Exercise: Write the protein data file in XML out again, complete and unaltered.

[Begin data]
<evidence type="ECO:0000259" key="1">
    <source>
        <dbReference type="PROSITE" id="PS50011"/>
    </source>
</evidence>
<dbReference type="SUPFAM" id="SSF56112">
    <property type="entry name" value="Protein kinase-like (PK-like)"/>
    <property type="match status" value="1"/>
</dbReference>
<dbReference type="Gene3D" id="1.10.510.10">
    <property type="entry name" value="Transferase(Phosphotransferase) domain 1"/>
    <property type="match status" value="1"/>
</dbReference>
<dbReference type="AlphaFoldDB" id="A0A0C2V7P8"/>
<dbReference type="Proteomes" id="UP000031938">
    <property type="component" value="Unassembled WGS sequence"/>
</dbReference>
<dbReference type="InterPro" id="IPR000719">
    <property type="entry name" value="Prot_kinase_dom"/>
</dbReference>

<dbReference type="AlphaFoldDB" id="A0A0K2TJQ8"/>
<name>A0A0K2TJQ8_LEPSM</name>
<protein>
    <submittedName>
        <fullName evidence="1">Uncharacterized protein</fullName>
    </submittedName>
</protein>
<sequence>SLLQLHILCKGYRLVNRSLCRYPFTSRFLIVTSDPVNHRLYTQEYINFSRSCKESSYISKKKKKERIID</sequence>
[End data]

<evidence type="ECO:0000259" key="1">
    <source>
        <dbReference type="PROSITE" id="PS50011"/>
    </source>
</evidence>
<dbReference type="SUPFAM" id="SSF56112">
    <property type="entry name" value="Protein kinase-like (PK-like)"/>
    <property type="match status" value="1"/>
</dbReference>
<dbReference type="Gene3D" id="1.10.510.10">
    <property type="entry name" value="Transferase(Phosphotransferase) domain 1"/>
    <property type="match status" value="1"/>
</dbReference>
<dbReference type="AlphaFoldDB" id="A0A0C2V7P8"/>
<dbReference type="Proteomes" id="UP000031938">
    <property type="component" value="Unassembled WGS sequence"/>
</dbReference>
<dbReference type="InterPro" id="IPR000719">
    <property type="entry name" value="Prot_kinase_dom"/>
</dbReference>

<dbReference type="AlphaFoldDB" id="A0A0K2TJQ8"/>
<name>A0A0K2TJQ8_LEPSM</name>
<protein>
    <submittedName>
        <fullName evidence="1">Uncharacterized protein</fullName>
    </submittedName>
</protein>
<sequence>SLLQLHILCKGYRLVNRSLCRYPFTSRFLIVTSDPVNHRLYTQEYINFSRSCKESSYISKKKKKERIID</sequence>